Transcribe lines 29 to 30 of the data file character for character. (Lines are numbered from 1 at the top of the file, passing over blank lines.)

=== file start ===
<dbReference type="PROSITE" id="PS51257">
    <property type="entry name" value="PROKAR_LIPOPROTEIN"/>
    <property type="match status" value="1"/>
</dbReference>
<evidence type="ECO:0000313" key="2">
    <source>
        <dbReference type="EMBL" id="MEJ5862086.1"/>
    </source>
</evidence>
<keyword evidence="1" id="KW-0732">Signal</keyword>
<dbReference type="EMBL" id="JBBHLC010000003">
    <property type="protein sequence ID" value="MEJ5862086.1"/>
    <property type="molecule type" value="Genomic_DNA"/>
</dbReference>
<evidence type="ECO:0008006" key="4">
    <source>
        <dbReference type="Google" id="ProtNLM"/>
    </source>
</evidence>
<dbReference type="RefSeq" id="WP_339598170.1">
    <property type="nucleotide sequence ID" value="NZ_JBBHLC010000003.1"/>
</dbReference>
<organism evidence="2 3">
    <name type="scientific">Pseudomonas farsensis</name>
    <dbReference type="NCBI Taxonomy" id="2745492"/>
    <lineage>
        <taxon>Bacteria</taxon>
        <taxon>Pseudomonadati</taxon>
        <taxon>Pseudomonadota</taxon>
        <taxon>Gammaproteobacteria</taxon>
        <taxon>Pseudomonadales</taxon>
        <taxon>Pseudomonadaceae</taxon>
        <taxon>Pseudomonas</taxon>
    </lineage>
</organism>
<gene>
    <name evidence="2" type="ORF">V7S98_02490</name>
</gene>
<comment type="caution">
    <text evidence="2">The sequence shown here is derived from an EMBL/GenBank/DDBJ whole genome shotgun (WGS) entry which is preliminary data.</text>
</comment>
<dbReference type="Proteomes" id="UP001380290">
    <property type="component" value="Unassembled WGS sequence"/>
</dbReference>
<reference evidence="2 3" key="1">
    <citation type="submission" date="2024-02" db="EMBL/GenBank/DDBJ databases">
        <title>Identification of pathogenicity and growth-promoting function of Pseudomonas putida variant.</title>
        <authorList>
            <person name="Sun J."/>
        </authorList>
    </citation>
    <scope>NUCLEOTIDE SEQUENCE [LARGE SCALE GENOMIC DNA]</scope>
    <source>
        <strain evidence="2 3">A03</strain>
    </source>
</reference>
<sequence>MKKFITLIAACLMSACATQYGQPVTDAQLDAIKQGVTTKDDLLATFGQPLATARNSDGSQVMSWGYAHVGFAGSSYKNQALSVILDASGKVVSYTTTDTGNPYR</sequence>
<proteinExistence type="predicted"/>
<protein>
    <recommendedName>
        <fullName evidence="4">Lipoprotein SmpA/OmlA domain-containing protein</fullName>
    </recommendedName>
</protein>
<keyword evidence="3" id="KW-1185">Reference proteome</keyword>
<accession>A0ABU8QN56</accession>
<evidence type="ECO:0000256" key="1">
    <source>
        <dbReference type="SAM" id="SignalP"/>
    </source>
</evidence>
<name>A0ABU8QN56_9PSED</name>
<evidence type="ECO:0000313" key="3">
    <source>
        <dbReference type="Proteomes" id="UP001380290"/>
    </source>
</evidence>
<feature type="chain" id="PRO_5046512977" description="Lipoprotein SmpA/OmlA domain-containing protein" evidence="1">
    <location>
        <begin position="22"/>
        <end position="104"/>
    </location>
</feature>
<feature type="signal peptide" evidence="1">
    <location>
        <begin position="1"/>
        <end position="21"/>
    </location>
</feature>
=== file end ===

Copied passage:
        <taxon>Pseudomonadota</taxon>
        <taxon>Gammaproteobacteria</taxon>